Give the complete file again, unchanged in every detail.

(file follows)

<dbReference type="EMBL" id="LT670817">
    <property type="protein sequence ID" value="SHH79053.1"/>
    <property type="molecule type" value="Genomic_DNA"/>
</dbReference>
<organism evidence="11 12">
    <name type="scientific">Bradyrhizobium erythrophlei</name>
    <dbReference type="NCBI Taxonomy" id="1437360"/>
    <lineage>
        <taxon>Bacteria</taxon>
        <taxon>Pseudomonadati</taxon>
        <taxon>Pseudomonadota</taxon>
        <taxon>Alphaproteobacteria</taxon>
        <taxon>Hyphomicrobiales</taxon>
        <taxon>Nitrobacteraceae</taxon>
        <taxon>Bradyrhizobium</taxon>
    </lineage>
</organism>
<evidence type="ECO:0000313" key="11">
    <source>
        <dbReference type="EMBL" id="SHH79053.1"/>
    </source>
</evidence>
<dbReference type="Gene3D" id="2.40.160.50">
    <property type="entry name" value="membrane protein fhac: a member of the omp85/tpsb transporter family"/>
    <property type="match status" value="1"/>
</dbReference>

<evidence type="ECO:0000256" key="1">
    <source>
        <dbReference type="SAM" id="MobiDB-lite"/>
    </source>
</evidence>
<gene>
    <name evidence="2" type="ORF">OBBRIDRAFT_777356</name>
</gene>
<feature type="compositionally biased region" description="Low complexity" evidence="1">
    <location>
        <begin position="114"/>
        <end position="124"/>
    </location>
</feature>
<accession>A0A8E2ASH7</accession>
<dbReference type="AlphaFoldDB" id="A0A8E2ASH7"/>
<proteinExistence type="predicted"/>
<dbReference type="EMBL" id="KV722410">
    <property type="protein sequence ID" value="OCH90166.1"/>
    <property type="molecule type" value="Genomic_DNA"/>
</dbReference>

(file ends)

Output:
<dbReference type="EMBL" id="LT670817">
    <property type="protein sequence ID" value="SHH79053.1"/>
    <property type="molecule type" value="Genomic_DNA"/>
</dbReference>
<organism evidence="11 12">
    <name type="scientific">Bradyrhizobium erythrophlei</name>
    <dbReference type="NCBI Taxonomy" id="1437360"/>
    <lineage>
        <taxon>Bacteria</taxon>
        <taxon>Pseudomonadati</taxon>
        <taxon>Pseudomonadota</taxon>
        <taxon>Alphaproteobacteria</taxon>
        <taxon>Hyphomicrobiales</taxon>
        <taxon>Nitrobacteraceae</taxon>
        <taxon>Bradyrhizobium</taxon>
    </lineage>
</organism>
<evidence type="ECO:0000313" key="11">
    <source>
        <dbReference type="EMBL" id="SHH79053.1"/>
    </source>
</evidence>
<dbReference type="Gene3D" id="2.40.160.50">
    <property type="entry name" value="membrane protein fhac: a member of the omp85/tpsb transporter family"/>
    <property type="match status" value="1"/>
</dbReference>

<evidence type="ECO:0000256" key="1">
    <source>
        <dbReference type="SAM" id="MobiDB-lite"/>
    </source>
</evidence>
<gene>
    <name evidence="2" type="ORF">OBBRIDRAFT_777356</name>
</gene>
<feature type="compositionally biased region" description="Low complexity" evidence="1">
    <location>
        <begin position="114"/>
        <end position="124"/>
    </location>
</feature>
<accession>A0A8E2ASH7</accession>
<dbReference type="AlphaFoldDB" id="A0A8E2ASH7"/>
<proteinExistence type="predicted"/>
<dbReference type="EMBL" id="KV722410">
    <property type="protein sequence ID" value="OCH90166.1"/>
    <property type="molecule type" value="Genomic_DNA"/>
</dbReference>